When students are handed their schedules for the year, they feel like they’re holding a verdict in their hands. The perceived stakes mean that a schedule has to be built to withstand not only all the logistical demands we throw at it--classroom availability, crossover teachers, early dismissals--but also the emotional weight of each student’s hopes and plans for the year. When those competing sets of priorities collide, Academic Leaders brace for impact.
Because of the emotions that are wrapped up in student schedules, it’s especially important for schools to solve these problems quickly and effectively. At One Schoolhouse, our partnerships provide the flexibility and range of courses individual students need without compromising a school’s purpose-built schedule. The key to that flexibility is asynchronous learning.
In the early days of crisis distance learning, asynchronous coursework unfairly earned a bad reputation for being unengaging and impersonal. The key to unpacking that reputation is the context of “crisis”: anything that’s built quickly and under stress isn’t going to meet the standard of intentional and expert design--which is exactly what students and families expect from independent schools.
That’s why expert and intentional design is the hallmark of One Schoolhouse’s student courses. We begin by building a faculty comprised of experienced independent school teachers who are experts in their fields. (94% of them hold advanced degrees!) We’ve learned that great classroom teachers need additional competencies and skills to become extraordinary online instructors, so we train our teachers in building online connections with students, effective online communication, and technological acumen.
Asynchronous work allows students to have a personalized experience that aligns to their learning preferences. One student can watch a video to learn a new concept, while another reads a selection from a textbook. And asynchronous assignments don’t have to be self-paced or solitary. Shared weekly due dates ensure that although students complete assignments at the time that works for them, they’re mastering the same content that their classmates are learning. As a result, students have regular opportunities for collaboration and conversation, like writing skits to practice vocabulary and grammar in language courses, or collecting data for a social psychology experiment.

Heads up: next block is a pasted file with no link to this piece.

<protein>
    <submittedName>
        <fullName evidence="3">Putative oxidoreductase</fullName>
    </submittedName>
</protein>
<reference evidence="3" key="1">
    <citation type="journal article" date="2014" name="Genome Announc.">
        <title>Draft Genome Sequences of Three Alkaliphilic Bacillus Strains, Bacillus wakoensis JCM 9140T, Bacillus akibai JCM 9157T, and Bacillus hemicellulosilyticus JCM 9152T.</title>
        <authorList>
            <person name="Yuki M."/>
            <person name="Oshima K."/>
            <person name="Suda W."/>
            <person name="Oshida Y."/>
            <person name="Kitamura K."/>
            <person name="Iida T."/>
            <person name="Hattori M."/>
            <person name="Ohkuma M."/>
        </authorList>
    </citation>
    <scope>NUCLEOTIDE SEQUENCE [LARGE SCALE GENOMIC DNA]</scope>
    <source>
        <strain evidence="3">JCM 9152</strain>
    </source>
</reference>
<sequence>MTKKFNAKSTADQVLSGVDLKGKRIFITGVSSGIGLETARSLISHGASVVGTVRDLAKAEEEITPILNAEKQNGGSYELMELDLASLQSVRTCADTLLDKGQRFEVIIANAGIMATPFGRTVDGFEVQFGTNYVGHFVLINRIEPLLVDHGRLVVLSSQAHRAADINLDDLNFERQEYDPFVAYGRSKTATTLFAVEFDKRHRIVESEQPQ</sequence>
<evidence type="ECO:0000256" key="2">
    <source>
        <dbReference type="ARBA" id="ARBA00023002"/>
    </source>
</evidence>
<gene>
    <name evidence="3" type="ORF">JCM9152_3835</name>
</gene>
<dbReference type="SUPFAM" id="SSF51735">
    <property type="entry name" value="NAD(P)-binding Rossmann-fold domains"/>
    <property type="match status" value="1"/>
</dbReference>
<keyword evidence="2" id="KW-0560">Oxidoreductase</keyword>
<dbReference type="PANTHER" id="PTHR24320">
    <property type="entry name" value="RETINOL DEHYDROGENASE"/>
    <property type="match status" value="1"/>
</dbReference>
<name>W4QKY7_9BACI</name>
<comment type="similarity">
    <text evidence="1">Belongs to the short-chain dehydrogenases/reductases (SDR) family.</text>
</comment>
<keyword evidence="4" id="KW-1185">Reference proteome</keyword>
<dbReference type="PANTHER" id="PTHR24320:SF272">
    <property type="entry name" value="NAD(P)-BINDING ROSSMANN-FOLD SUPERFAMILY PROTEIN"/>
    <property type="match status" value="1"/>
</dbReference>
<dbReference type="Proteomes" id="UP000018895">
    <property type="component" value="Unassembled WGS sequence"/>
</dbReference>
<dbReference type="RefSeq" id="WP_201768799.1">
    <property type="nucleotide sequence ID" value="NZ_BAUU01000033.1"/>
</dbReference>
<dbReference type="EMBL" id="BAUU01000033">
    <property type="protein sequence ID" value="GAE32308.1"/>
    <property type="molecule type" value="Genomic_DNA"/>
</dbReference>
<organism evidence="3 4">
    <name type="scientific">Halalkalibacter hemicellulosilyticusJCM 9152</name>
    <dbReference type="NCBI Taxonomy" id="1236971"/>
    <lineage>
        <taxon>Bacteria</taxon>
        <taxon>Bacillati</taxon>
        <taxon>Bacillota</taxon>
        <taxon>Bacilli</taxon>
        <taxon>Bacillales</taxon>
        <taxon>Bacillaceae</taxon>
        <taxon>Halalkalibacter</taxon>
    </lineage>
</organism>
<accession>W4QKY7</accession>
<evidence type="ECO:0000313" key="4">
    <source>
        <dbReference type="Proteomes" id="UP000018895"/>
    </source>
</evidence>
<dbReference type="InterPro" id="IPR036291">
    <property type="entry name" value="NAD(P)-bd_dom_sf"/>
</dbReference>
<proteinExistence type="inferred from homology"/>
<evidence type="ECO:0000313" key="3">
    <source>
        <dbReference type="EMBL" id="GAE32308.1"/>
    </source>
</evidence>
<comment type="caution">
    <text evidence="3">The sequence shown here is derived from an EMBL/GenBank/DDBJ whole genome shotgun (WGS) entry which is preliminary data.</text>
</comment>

When schools use online asynchronous courses strategically, they’re not limited by classroom space, staffing, or singleton sections. It becomes possible for a student to take two courses that meet at the same time, and financially sustainable for a school to offer an advanced math course for just three students. When academic leaders can start the year by finding positive solutions to scheduling problems, they’re starting off with a win.
One Schoolhouse can help solve your scheduling or staffing problems this year. Call us at 202.618.3637 or email firstname.lastname@example.org.
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Brad Rathgeber (he/him/his)